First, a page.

Patients with a pacemaker or defibrillator have a risk of having a device-related infection. Discover in this episode which actions can be taken to reduce the risk for infection. From pre-procedure planning to post-operative care, Dan Atar, Editor-in-Chief of the scientific journal ‘Cardiology’, and Carina Blomström-Lundqvist, lead author on the international consensus document addressing this topic, will discuss preventative measures for CIED infection.
This series is supported by Philips.
- Hi, Dan. Nice to see you.
- So, let's start with the general question, what are the key steps to prevent device infection?
- Well, Dan, the prevention of infection starts with preventive actions while referring the patient for a device implantation. For example, is the patient in his/her most optimal condition? The second step is the prevention starts with preventive measures at the time of implantation and continues with good clinical practice for lab procedures and cleanliness. The third step is the secondary bacteremia, seeding after the procedure, that is the infection can occur many years after the implantation. And here is of course, the most important message is to detect and not to miss this infection, because it's difficult to prevent.
- Yes, exactly. This is already giving us a very concise overview. And let us go into depth with regard to the chronologic situation of a device patient, namely starting with the pre-implantation. What should one consider to take action on at the referral of a patient? How can the referrals reduce the risk of infection?
- Yeah, this is an important issue to optimise the condition of the patient, to optimise the treatment of comorbidities such as diabetes and heart failure of the patient. It's also important to, of course, to treat temporary conditions such as skin infection or any intercurrent infections, fever, illness, that may result in a slight delay of the implantation procedure. But of course, it's more important to postpone a procedure than to risk an infection. If possible, you should also consider to temporarily discontinue medications that may increase the risk for hematoma like antiplatelets and anticoagulation therapy.
- I think you're raising really important and excellent points and I recognise of course the dilemma, nobody is happy to postpone an elective, a scheduled procedure, but in order to optimise the outcome and the safety, it is really sometimes the best choice. What about other infections? Like a simple tooth infection?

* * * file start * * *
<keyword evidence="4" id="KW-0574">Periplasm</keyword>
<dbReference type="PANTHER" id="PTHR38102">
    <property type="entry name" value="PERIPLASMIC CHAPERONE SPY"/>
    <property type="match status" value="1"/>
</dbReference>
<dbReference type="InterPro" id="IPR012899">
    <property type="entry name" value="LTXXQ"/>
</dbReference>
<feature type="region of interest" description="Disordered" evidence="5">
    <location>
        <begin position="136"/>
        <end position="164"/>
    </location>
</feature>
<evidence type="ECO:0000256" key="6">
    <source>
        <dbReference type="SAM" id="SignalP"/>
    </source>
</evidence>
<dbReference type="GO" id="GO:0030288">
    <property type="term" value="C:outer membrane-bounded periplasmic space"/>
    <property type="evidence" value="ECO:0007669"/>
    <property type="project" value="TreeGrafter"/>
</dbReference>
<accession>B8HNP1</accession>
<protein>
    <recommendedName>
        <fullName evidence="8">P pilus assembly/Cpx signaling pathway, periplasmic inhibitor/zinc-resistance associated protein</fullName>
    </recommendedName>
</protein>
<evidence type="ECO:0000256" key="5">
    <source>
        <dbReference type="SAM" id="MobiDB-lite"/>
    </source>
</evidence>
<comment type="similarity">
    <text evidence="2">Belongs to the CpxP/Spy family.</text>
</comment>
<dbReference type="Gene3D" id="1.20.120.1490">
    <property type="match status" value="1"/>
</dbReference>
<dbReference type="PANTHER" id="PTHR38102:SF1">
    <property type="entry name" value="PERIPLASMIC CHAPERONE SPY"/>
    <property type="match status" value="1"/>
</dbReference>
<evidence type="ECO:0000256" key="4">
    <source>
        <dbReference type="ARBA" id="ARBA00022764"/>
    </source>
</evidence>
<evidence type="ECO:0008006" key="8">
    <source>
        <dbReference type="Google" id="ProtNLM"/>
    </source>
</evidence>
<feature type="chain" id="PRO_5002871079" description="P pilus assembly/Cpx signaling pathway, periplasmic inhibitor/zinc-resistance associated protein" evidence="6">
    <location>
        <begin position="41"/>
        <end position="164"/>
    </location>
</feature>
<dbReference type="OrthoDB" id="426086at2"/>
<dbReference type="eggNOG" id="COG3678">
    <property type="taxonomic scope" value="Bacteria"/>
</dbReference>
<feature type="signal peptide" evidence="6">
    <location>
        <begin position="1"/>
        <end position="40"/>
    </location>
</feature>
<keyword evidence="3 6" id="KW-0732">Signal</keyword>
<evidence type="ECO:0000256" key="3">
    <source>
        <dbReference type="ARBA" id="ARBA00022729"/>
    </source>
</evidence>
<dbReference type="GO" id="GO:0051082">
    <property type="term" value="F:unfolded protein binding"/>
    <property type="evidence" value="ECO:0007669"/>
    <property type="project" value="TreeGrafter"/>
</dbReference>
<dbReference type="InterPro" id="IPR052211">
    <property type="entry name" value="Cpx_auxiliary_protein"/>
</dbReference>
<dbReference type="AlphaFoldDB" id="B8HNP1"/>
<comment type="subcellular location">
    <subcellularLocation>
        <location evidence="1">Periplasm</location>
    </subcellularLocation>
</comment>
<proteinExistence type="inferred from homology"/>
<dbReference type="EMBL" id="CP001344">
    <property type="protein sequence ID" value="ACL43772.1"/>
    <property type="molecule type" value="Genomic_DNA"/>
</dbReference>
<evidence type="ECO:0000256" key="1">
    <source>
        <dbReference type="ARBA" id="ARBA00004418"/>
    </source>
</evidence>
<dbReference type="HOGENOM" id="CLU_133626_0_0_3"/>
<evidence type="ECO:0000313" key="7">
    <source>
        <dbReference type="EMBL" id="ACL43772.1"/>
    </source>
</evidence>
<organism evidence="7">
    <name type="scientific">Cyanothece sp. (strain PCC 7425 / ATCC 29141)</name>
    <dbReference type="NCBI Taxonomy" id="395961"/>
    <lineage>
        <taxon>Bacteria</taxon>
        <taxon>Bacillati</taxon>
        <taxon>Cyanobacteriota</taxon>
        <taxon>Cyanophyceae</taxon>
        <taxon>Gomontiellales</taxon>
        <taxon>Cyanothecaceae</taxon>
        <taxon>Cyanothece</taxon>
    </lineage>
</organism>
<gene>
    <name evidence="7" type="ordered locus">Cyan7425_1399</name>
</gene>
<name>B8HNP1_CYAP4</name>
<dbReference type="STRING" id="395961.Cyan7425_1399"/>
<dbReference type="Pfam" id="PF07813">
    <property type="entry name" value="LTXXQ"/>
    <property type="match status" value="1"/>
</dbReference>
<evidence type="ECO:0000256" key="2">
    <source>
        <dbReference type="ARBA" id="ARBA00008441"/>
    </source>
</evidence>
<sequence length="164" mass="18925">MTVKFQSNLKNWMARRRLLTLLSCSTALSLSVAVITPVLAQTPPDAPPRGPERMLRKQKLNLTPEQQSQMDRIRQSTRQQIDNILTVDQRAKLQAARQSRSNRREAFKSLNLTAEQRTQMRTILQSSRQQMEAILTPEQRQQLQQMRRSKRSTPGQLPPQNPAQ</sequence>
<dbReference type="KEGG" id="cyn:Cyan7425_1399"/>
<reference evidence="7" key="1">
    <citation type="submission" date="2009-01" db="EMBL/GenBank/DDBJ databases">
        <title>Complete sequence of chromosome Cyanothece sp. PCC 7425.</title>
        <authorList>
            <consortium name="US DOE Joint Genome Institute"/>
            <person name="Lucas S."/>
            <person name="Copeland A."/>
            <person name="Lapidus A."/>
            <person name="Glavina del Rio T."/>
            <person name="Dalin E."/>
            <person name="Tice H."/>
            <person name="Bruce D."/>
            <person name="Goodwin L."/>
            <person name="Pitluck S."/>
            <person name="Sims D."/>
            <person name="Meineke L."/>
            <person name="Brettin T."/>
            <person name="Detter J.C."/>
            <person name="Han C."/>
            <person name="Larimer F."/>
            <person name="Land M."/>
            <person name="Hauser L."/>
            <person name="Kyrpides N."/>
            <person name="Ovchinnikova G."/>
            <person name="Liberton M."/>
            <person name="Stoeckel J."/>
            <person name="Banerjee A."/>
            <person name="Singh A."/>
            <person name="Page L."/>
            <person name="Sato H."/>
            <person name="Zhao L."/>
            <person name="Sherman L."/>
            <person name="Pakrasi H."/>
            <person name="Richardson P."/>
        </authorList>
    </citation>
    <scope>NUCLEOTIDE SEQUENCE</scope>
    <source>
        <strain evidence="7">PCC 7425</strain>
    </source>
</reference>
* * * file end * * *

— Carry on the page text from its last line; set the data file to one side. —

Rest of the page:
- Yeah, I agree with you. Tooth infection should of course be managed before implantation, but that relates to all infections. All infections should be managed before implantation to reduce the risk for a device infection.
- Absolutely. This is understood. Do you have any other clear advices regarding steps that are being taken just before the procedure?
- Well, we know from randomised trials that preoperative antibiotics given as an infusion one hour before the procedure reduces the risk for infection dramatically. So, that is a standard procedure to give preoperative antibiotics. Also, if possible, to remove temporary pacing wire or intravenous lines, which also reduces the risk for infection.
- Absolutely, that makes sense. So, that brings us actually to the very procedure. During implantation, what could physicians and staff, healthcare professionals at the hospital setting take action?
- Yeah, this is an important part as well. First of all, you should minimise the number of people in the operating room and you should use a room with surgical facilities. But I think most important is to have an experienced implanter, because you know that a prolonged procedure or a reoperation dramatically increases the risk of infection. So, if an experienced implanter will reduce the risk for infection, good surgical techniques is also a factor that is important. It reduces the risk for bleeding and thereby it prevents pocket hematoma. And pocket hematoma increases the risk for infection 8 to 10 times. So, that is important. Another measure is to use an antibacterial envelope in high risk patients. And of course, you know the high risk patients are, for example, CRT-D patients, so that should be considered. Or patients coming for a reimplantation. In some cases, you may choose to use a leadless device such as a leadless pacemaker or even a subcutaneous ICD in very high risk patients.
- Yes, these are excellent points. It's really important to have these in mind for the entire operative scenario. And that brings us actually to the post-operative setting. Are there any considerations that the follow up physician should take, you believe?
- Well, I think that if you have a patient with an hematoma, a pocket hematoma, do not puncture the hematoma, because that really increases the risk for infection. That is one of the most important messages.
- Yes, very important. That's an important learning point as well. We actually discussed in previous podcast versions that infection can occur even years after an implantation. Is there anything that can be done to prevent that type of infection?
- Well, this is a very important issue. We should indeed be aware that infection can occur at any time. For example, after dental procedure or renal infection. So, message continues to be, be alert about these patients. It's difficult to prevent, but do not miss a device infection.
- Wonderful. I think that gave us a great overview over what can be done and the safety of device patients is really of highest importance. Thank you very much, Carina, for sharing these insights. Again, I have learned very interesting ways to better help device patients. With this, I'd like to close our podcast and you at the audience, you can find more information on deviceinfection.com. Thank you for following.
- Thank you.